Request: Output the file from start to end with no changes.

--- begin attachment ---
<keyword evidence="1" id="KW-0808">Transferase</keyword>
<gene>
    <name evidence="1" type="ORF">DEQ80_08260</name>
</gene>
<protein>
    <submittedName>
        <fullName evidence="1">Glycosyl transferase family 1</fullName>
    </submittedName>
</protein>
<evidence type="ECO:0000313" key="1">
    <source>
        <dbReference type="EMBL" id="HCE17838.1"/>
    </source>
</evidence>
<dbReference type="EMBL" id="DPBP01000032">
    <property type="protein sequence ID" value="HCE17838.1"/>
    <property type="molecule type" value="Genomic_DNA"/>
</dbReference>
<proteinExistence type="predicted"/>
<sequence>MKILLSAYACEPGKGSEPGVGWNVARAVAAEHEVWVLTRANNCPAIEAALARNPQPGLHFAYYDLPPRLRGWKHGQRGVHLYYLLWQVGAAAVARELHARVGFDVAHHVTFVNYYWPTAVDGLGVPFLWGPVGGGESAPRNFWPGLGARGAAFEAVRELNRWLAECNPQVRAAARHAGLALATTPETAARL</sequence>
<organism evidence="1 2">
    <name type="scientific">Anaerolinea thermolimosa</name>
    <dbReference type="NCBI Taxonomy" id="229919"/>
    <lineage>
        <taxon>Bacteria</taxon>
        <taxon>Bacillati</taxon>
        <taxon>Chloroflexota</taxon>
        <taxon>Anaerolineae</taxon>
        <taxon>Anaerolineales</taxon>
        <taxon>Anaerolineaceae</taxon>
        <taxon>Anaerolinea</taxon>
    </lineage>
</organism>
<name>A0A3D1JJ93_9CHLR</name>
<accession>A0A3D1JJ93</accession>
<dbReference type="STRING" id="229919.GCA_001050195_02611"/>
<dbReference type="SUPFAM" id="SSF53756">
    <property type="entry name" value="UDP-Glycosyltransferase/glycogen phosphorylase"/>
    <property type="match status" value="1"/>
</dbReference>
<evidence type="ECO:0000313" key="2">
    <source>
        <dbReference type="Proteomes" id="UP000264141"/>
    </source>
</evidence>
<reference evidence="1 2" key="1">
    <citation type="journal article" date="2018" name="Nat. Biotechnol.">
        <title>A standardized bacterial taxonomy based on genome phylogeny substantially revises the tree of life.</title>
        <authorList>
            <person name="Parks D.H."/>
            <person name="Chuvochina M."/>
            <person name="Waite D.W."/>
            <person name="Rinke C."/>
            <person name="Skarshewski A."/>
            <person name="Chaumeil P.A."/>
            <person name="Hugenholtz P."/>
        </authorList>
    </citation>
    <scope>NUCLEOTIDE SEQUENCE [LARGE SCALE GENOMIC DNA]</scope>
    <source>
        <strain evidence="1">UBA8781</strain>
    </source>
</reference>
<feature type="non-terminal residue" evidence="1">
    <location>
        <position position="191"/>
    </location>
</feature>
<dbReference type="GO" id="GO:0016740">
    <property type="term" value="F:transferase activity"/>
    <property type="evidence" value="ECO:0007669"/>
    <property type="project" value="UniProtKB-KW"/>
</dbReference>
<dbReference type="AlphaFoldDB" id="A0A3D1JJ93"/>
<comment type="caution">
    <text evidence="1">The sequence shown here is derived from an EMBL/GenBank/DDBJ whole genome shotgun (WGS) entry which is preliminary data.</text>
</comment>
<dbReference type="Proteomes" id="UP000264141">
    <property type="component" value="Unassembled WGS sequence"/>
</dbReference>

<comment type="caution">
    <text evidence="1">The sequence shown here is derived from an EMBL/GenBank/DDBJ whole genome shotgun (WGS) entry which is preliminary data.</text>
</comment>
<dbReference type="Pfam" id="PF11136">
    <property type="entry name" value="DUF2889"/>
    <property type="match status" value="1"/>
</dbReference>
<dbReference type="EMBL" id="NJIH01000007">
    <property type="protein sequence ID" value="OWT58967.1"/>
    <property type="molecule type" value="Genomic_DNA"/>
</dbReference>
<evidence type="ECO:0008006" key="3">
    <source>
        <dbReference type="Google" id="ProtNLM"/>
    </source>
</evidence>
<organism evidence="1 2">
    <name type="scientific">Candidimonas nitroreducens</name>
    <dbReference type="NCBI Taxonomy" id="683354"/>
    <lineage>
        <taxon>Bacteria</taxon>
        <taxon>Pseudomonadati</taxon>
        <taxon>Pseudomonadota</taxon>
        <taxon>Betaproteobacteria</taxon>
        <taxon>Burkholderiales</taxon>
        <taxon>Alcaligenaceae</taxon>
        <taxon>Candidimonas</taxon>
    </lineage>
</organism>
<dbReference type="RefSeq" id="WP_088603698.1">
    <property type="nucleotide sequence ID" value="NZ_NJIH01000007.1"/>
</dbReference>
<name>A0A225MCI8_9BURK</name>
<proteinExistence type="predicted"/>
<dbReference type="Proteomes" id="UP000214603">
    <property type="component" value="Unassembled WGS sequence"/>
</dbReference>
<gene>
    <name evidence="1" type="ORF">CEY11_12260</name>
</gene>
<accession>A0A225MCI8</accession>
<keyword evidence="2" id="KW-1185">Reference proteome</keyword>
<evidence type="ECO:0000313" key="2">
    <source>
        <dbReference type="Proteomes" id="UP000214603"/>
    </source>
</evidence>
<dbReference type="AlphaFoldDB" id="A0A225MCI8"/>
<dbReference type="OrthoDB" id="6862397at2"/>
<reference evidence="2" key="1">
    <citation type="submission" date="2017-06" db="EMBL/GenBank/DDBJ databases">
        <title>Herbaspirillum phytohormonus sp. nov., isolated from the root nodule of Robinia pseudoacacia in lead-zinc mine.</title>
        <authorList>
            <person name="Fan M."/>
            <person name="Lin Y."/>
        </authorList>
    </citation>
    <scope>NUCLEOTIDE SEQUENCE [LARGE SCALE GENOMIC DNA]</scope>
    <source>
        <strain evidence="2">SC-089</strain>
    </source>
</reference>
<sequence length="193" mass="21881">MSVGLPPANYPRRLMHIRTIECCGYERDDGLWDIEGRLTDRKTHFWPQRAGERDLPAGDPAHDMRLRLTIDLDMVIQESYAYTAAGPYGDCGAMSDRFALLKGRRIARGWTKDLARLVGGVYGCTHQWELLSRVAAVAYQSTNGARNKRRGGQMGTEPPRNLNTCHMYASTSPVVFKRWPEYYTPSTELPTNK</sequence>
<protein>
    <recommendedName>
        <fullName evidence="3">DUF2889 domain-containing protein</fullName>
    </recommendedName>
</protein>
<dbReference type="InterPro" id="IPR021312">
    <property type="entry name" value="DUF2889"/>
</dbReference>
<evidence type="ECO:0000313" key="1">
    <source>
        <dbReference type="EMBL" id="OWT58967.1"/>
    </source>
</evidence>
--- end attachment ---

<keyword evidence="1" id="KW-0808">Transferase</keyword>
<gene>
    <name evidence="1" type="ORF">DEQ80_08260</name>
</gene>
<protein>
    <submittedName>
        <fullName evidence="1">Glycosyl transferase family 1</fullName>
    </submittedName>
</protein>
<evidence type="ECO:0000313" key="1">
    <source>
        <dbReference type="EMBL" id="HCE17838.1"/>
    </source>
</evidence>
<dbReference type="EMBL" id="DPBP01000032">
    <property type="protein sequence ID" value="HCE17838.1"/>
    <property type="molecule type" value="Genomic_DNA"/>
</dbReference>
<proteinExistence type="predicted"/>
<sequence>MKILLSAYACEPGKGSEPGVGWNVARAVAAEHEVWVLTRANNCPAIEAALARNPQPGLHFAYYDLPPRLRGWKHGQRGVHLYYLLWQVGAAAVARELHARVGFDVAHHVTFVNYYWPTAVDGLGVPFLWGPVGGGESAPRNFWPGLGARGAAFEAVRELNRWLAECNPQVRAAARHAGLALATTPETAARL</sequence>
<organism evidence="1 2">
    <name type="scientific">Anaerolinea thermolimosa</name>
    <dbReference type="NCBI Taxonomy" id="229919"/>
    <lineage>
        <taxon>Bacteria</taxon>
        <taxon>Bacillati</taxon>
        <taxon>Chloroflexota</taxon>
        <taxon>Anaerolineae</taxon>
        <taxon>Anaerolineales</taxon>
        <taxon>Anaerolineaceae</taxon>
        <taxon>Anaerolinea</taxon>
    </lineage>
</organism>
<name>A0A3D1JJ93_9CHLR</name>
<accession>A0A3D1JJ93</accession>
<dbReference type="STRING" id="229919.GCA_001050195_02611"/>
<dbReference type="SUPFAM" id="SSF53756">
    <property type="entry name" value="UDP-Glycosyltransferase/glycogen phosphorylase"/>
    <property type="match status" value="1"/>
</dbReference>
<evidence type="ECO:0000313" key="2">
    <source>
        <dbReference type="Proteomes" id="UP000264141"/>
    </source>
</evidence>
<reference evidence="1 2" key="1">
    <citation type="journal article" date="2018" name="Nat. Biotechnol.">
        <title>A standardized bacterial taxonomy based on genome phylogeny substantially revises the tree of life.</title>
        <authorList>
            <person name="Parks D.H."/>
            <person name="Chuvochina M."/>
            <person name="Waite D.W."/>
            <person name="Rinke C."/>
            <person name="Skarshewski A."/>
            <person name="Chaumeil P.A."/>
            <person name="Hugenholtz P."/>
        </authorList>
    </citation>
    <scope>NUCLEOTIDE SEQUENCE [LARGE SCALE GENOMIC DNA]</scope>
    <source>
        <strain evidence="1">UBA8781</strain>
    </source>
</reference>
<feature type="non-terminal residue" evidence="1">
    <location>
        <position position="191"/>
    </location>
</feature>
<dbReference type="GO" id="GO:0016740">
    <property type="term" value="F:transferase activity"/>
    <property type="evidence" value="ECO:0007669"/>
    <property type="project" value="UniProtKB-KW"/>
</dbReference>
<dbReference type="AlphaFoldDB" id="A0A3D1JJ93"/>
<comment type="caution">
    <text evidence="1">The sequence shown here is derived from an EMBL/GenBank/DDBJ whole genome shotgun (WGS) entry which is preliminary data.</text>
</comment>
<dbReference type="Proteomes" id="UP000264141">
    <property type="component" value="Unassembled WGS sequence"/>
</dbReference>

<comment type="caution">
    <text evidence="1">The sequence shown here is derived from an EMBL/GenBank/DDBJ whole genome shotgun (WGS) entry which is preliminary data.</text>
</comment>
<dbReference type="Pfam" id="PF11136">
    <property type="entry name" value="DUF2889"/>
    <property type="match status" value="1"/>
</dbReference>
<dbReference type="EMBL" id="NJIH01000007">
    <property type="protein sequence ID" value="OWT58967.1"/>
    <property type="molecule type" value="Genomic_DNA"/>
</dbReference>
<evidence type="ECO:0008006" key="3">
    <source>
        <dbReference type="Google" id="ProtNLM"/>
    </source>
</evidence>
<organism evidence="1 2">
    <name type="scientific">Candidimonas nitroreducens</name>
    <dbReference type="NCBI Taxonomy" id="683354"/>
    <lineage>
        <taxon>Bacteria</taxon>
        <taxon>Pseudomonadati</taxon>
        <taxon>Pseudomonadota</taxon>
        <taxon>Betaproteobacteria</taxon>
        <taxon>Burkholderiales</taxon>
        <taxon>Alcaligenaceae</taxon>
        <taxon>Candidimonas</taxon>
    </lineage>
</organism>
<dbReference type="RefSeq" id="WP_088603698.1">
    <property type="nucleotide sequence ID" value="NZ_NJIH01000007.1"/>
</dbReference>
<name>A0A225MCI8_9BURK</name>
<proteinExistence type="predicted"/>
<dbReference type="Proteomes" id="UP000214603">
    <property type="component" value="Unassembled WGS sequence"/>
</dbReference>
<gene>
    <name evidence="1" type="ORF">CEY11_12260</name>
</gene>
<accession>A0A225MCI8</accession>
<keyword evidence="2" id="KW-1185">Reference proteome</keyword>
<evidence type="ECO:0000313" key="2">
    <source>
        <dbReference type="Proteomes" id="UP000214603"/>
    </source>
</evidence>
<dbReference type="AlphaFoldDB" id="A0A225MCI8"/>
<dbReference type="OrthoDB" id="6862397at2"/>
<reference evidence="2" key="1">
    <citation type="submission" date="2017-06" db="EMBL/GenBank/DDBJ databases">
        <title>Herbaspirillum phytohormonus sp. nov., isolated from the root nodule of Robinia pseudoacacia in lead-zinc mine.</title>
        <authorList>
            <person name="Fan M."/>
            <person name="Lin Y."/>
        </authorList>
    </citation>
    <scope>NUCLEOTIDE SEQUENCE [LARGE SCALE GENOMIC DNA]</scope>
    <source>
        <strain evidence="2">SC-089</strain>
    </source>
</reference>
<sequence length="193" mass="21881">MSVGLPPANYPRRLMHIRTIECCGYERDDGLWDIEGRLTDRKTHFWPQRAGERDLPAGDPAHDMRLRLTIDLDMVIQESYAYTAAGPYGDCGAMSDRFALLKGRRIARGWTKDLARLVGGVYGCTHQWELLSRVAAVAYQSTNGARNKRRGGQMGTEPPRNLNTCHMYASTSPVVFKRWPEYYTPSTELPTNK</sequence>
<protein>
    <recommendedName>
        <fullName evidence="3">DUF2889 domain-containing protein</fullName>
    </recommendedName>
</protein>
<dbReference type="InterPro" id="IPR021312">
    <property type="entry name" value="DUF2889"/>
</dbReference>
<evidence type="ECO:0000313" key="1">
    <source>
        <dbReference type="EMBL" id="OWT58967.1"/>
    </source>
</evidence>